Friday, September 17, 2010

Discoveries Part 4

I devoured Gerald Durrell when I was young. I don't remember who first put me on to him - but we were still in the old Lloyds Bookshop, in Elizabeth Street, Brisbane and I took all the Durrell's we had in stock home and read them one by one, mourning when I came to the end of my stash. I was heartbroken when I discovered he was married. It was so intense a reading experience that it became an unrequited reading romance.

I would have started with My Family and Other Animals and fallen in love with the small boy Durrell, fossicking around Corfu for turtles and scorpions, sailing out to sea on his flatbottomed boat and tramping around olive groves followed by his circus of dogs. I also fell in love with his family - the remote Larry, forever typing, Margot sunning herself to the admiration of the Corfu locals, and his mother's vagueness a blurred but benign background pottering around with her particular dog and trying to discipline the young Gerald at least to not house the scorpions in matchboxes which might be picked up by unsuspecting guests.

When I saw The Bafut Beagles for sale at Dromana, I knew I had to have it.

I'm so glad I picked it up. His close observations of animals are a joy to read. Yes, he anthropomorphises his animals - but with such detailed and hands-on observations, they are seamlessly threaded into his more scientific reflections.

My two Brow-leafs squatted side by side on a bed of fresh grass in the bottom of the basket and gazed up at me with expressions of withering scorn. I tipped the basket on its side, and they waddled out on to the floor with all the indignation and dignity of a couple of Lord Mayors who had been accidentally locked in a public lavatory. They walked about three feet across the floor and then, apparently exhausted by this effort, squatted down, gulping gently. They surveyed me very fixedly for some ten minutes with what appeared to be ever-increasing disgust. Then one of them wandered away and eventually crouched down by the leg of the table, evidently under the impression it was the trunk of a tree. The other continued to stare at me, and after mature reflection he summed up his opinion of my worth by being sick, bringing up the semi-digested corpses of a grasshopper and two moths. Then he gave me a pained and reproachful look and joined his friend under the table.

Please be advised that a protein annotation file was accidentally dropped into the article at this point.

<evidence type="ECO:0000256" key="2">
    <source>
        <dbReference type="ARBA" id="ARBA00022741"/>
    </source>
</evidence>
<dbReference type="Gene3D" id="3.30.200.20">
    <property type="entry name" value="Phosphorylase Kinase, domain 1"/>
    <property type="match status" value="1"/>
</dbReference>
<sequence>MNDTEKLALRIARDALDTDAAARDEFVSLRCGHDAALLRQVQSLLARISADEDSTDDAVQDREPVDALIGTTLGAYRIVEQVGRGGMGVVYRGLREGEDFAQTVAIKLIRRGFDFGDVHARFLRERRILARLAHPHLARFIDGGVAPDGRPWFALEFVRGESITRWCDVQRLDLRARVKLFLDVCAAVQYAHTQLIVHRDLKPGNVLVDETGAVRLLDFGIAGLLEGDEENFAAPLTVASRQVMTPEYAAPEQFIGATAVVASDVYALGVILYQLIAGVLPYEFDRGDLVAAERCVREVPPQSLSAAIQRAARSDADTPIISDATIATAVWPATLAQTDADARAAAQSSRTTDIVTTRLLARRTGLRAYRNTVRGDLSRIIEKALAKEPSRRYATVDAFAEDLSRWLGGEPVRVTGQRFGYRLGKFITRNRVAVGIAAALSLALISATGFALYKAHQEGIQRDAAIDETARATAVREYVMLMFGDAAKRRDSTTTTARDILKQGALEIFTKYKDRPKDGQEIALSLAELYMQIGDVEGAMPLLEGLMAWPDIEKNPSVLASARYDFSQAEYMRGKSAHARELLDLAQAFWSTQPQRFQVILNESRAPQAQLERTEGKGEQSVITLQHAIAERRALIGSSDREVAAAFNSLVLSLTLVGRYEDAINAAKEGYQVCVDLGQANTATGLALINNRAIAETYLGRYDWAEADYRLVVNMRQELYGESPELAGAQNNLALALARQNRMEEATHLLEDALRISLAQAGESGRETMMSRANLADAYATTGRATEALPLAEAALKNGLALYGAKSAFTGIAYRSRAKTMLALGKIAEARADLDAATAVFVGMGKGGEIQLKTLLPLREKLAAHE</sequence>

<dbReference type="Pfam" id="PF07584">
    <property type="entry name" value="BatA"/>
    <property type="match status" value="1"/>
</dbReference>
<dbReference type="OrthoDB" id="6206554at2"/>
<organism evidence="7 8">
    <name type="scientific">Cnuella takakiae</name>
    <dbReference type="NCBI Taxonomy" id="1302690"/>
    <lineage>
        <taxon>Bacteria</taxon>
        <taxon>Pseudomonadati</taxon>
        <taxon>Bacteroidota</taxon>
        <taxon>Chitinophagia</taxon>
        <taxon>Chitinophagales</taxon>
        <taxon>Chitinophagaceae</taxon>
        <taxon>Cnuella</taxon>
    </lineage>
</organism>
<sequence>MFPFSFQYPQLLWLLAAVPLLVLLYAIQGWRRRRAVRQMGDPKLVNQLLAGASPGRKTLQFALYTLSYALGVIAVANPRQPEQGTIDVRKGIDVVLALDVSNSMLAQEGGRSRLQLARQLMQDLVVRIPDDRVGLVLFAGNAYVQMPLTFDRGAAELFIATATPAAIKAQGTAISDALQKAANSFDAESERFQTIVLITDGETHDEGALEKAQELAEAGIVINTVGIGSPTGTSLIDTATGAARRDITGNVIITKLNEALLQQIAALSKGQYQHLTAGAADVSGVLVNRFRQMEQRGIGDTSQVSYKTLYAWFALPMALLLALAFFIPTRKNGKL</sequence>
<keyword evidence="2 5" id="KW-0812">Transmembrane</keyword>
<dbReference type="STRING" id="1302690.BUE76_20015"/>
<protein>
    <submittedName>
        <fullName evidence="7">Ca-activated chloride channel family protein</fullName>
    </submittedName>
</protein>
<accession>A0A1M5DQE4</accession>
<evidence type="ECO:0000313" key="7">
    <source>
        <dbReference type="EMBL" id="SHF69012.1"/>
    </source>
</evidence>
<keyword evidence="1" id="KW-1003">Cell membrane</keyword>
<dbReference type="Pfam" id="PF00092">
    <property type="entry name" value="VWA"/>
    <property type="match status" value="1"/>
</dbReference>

I've been thinking a lot about writing lately, and I wonder if with the emphasis on minimalism we/I haven't lost something. Sometimes I think I write too fast, to get the story down, concentrating on characters and their interaction, rather than the both the texture of language and the importance of images. Some of this might industry pressure, time poverty etc. etc. but some of it is simply me not slowing down sufficiently.

We don't slow down to read, either - and the result of this is a reduced vocabulary and an impatience with language that stretches beyond the banal. Of course, too much emphasis on language can lead to a rather empty kind of overwriting, but I'm not talking about that. I'm talking about the confident, measured passage where every word has been considered and placed exactly so as another building block for the image or emotion the writer wants to place in the reader's mind.

I'm making an attempt, this year, to slow down both my writing and my reading. I'm banning those shorthand words - cool, awesome - and learning again to speak in whole sentences. Thank you, Gerald. I forgive you for marrying, not once but twice and also for being born in 1925. You are one of this year's writers who has reminded me of the pleasure of enjoying the landscape, of pausing to see in the mind's eye the unfolding scene the writer has painted.

Gerald Durrell may have said, when comparing himself as a writer with his brother, Lawrence: The subtle difference between us is that he loves writing and I don't. To me it's simply a way to make money which enables me to do my animal work, nothing more. But his own writing nonetheless reflected the man who was unceasingly curious about the world around him and spent time observing it and it's diverse inhabitants.

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